6. David Clark, you keep referring to the need to use low water pressure. It would be helpful to know the approximate PSI since low is relative. Are you saying low as compared to municipal residential water pressure which can go as high as 70 or 80 PSI? I have a well and my pressure gauge at the tank shows 35 PSI which is certainly low compared to city water. In my garden application, I have rain barrels and want to build a platform just uphill of the garden but since you gain .43 PSI for every vertical foot you drop, how many vertical feet above the garden do I need to move the barrels so the hoses will soak properly?

    I am getting a lot of conflicting information online about the optimal PSI for soaker hoses and you seem to be experienced in this area. Thanks for your time.

  7. Unfortunately I’m having the same problem right now with my soaker hose and was wondering the same thing. I see you never got an answer since this is originally from 2014. Please let me know if you ever figured it out @SamSpain Thanks!

  8. Can you remove the restrictor for more covered dripping? I have two 150 ft of hose, not all the hose is allowing water to be release.

  9. Hello Vicki-
    I have used garden hose lengths of 100 feet without affecting the performance of the soaker hose. It is more important to use low water pressure in the system.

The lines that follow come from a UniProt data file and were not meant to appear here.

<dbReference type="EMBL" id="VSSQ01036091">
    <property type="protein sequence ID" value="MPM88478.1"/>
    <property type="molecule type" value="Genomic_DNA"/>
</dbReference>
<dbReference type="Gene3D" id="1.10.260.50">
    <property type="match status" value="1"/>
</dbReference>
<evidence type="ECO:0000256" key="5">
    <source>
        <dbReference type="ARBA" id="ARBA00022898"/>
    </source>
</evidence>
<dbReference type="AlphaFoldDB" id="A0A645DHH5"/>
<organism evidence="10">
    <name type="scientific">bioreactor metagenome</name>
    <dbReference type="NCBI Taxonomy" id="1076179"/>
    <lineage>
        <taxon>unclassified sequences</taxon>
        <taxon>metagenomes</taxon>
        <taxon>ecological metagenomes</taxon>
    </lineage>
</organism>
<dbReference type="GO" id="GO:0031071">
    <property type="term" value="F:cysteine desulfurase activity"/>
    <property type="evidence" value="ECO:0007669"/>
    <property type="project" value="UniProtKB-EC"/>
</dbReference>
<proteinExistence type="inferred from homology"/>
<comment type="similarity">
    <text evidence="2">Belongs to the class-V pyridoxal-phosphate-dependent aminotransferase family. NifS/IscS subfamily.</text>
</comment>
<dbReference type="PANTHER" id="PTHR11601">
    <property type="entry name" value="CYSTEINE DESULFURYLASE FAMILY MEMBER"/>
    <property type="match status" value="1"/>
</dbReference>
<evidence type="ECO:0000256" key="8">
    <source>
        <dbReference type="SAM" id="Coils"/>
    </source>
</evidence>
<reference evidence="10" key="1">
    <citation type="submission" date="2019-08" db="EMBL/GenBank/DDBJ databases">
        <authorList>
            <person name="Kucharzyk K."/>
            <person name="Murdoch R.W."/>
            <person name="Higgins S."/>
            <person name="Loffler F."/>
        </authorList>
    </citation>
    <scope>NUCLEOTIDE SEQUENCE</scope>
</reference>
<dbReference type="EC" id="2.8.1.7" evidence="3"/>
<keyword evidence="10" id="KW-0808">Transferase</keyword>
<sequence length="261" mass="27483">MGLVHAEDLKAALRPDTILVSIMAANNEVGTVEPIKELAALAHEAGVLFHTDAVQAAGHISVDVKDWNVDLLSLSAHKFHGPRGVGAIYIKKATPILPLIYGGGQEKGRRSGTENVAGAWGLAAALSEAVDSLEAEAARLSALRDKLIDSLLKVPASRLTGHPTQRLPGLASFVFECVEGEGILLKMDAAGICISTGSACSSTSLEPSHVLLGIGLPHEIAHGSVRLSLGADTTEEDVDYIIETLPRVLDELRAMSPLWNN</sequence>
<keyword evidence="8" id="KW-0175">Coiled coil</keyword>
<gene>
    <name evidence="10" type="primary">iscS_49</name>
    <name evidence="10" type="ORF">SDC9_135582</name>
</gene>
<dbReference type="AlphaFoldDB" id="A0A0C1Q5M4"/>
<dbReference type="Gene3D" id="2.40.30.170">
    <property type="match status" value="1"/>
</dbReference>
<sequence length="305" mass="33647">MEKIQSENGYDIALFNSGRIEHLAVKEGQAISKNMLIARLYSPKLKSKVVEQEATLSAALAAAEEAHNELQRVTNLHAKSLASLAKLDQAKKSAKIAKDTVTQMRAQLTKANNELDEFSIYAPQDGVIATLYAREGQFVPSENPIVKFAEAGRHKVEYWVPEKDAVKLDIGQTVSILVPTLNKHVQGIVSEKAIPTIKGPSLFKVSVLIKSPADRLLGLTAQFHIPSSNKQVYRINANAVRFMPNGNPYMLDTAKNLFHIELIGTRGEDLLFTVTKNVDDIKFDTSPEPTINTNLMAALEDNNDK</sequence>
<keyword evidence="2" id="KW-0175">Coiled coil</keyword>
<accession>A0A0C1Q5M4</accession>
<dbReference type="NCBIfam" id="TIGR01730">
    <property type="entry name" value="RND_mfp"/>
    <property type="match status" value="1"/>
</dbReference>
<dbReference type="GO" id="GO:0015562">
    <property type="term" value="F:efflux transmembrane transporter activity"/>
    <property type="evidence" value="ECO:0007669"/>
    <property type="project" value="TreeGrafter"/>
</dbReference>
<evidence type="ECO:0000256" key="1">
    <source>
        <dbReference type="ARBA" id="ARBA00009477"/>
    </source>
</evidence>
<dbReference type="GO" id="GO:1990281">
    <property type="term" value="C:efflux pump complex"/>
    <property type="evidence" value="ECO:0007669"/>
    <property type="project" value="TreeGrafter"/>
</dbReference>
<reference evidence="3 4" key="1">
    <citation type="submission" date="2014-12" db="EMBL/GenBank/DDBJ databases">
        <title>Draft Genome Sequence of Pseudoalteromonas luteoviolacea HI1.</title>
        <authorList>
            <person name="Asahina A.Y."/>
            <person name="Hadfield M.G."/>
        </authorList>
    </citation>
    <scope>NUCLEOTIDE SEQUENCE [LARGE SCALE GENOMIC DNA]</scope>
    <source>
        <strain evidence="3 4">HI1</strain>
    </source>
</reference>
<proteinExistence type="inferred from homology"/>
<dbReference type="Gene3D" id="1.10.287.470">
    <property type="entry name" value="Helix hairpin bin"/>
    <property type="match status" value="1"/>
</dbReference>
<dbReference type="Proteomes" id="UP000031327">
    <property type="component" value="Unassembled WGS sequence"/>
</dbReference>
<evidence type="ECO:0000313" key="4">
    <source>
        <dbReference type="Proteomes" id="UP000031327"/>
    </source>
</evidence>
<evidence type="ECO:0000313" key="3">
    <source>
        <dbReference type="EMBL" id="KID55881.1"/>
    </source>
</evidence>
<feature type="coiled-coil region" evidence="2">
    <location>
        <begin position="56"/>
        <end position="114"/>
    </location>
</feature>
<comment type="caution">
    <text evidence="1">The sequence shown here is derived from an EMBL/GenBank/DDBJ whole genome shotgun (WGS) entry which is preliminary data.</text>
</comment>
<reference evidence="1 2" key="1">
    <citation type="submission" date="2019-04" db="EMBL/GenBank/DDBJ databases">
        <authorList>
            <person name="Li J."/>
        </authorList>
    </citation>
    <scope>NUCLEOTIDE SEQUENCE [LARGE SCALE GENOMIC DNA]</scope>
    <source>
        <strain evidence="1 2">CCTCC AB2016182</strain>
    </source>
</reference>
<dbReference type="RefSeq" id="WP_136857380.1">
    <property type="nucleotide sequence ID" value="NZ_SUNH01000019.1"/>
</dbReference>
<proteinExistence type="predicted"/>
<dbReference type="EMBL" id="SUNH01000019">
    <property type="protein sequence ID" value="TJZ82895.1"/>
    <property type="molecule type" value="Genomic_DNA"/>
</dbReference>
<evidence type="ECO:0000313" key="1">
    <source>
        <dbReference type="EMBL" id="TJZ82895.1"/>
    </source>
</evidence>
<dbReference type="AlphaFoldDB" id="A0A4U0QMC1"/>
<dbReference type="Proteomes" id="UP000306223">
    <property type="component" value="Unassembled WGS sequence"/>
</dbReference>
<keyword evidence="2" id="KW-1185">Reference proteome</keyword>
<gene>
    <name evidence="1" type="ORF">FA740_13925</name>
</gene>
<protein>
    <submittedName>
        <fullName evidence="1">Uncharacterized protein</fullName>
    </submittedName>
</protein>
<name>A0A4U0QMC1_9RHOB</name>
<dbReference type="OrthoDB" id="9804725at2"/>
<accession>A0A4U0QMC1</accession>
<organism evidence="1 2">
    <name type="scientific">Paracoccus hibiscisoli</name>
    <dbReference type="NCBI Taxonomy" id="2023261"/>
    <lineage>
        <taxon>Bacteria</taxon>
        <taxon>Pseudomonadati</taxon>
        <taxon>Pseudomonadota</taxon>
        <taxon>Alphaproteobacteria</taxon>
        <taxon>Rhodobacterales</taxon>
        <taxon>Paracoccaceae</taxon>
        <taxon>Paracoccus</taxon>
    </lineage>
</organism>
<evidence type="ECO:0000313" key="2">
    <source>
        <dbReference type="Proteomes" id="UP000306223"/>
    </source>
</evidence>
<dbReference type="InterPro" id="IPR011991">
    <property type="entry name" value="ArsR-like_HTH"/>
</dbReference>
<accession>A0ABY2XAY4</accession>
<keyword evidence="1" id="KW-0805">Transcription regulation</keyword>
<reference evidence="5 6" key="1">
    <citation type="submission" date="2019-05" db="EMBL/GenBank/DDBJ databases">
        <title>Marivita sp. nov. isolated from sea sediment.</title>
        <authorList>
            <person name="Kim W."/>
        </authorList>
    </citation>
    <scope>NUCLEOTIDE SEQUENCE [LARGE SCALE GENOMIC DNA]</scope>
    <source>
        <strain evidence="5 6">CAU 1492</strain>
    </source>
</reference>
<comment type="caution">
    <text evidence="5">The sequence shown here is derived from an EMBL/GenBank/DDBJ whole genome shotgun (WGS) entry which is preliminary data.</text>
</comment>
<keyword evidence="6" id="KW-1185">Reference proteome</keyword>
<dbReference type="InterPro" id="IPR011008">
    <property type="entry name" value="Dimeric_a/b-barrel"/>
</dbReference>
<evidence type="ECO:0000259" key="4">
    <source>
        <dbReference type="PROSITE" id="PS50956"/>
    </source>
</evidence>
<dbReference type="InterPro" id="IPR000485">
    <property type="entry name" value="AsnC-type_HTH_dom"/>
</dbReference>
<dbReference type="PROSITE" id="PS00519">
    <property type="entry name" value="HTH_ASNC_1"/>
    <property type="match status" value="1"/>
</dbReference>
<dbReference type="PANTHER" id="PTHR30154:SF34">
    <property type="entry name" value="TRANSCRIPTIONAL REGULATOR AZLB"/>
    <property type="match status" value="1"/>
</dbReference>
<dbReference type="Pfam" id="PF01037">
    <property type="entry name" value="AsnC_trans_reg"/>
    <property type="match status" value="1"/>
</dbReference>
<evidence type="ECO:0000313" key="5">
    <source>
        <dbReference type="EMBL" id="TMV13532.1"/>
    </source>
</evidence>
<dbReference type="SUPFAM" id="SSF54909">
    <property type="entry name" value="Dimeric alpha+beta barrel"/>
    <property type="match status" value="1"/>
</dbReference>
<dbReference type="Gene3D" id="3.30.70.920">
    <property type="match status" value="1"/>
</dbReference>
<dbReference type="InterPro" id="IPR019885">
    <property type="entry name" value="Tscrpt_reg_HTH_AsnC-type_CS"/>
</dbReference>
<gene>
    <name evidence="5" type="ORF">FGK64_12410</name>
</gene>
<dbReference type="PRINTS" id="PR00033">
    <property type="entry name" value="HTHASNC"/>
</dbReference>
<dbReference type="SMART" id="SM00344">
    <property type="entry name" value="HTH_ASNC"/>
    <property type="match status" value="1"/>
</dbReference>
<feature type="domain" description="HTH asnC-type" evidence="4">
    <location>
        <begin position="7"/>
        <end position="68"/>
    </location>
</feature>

10. The soaker hoses that I bought said not to connect more than 150 feet. I have 125 feet connected.

    Does it matter how long of a piece of hose the water has to travel through from the faucet to the connection with the soaker hose for optimal results??

  11. Hello and good morning–this is a great question–I hope I can help here:
    Soaker hoses are awesome watering tools that can save you up to 50% of the water laid down by an overhead sprinkler. However there are some tricks to get these guys to perform correctly.
    The main thing is to use VERY low faucet pressure. If water is squirting out of the hose, then you have the water turned up too high. About a quarter turn open is just enough. You want the pressure equalized through the entire length. The water should drip out the bottom of the hose.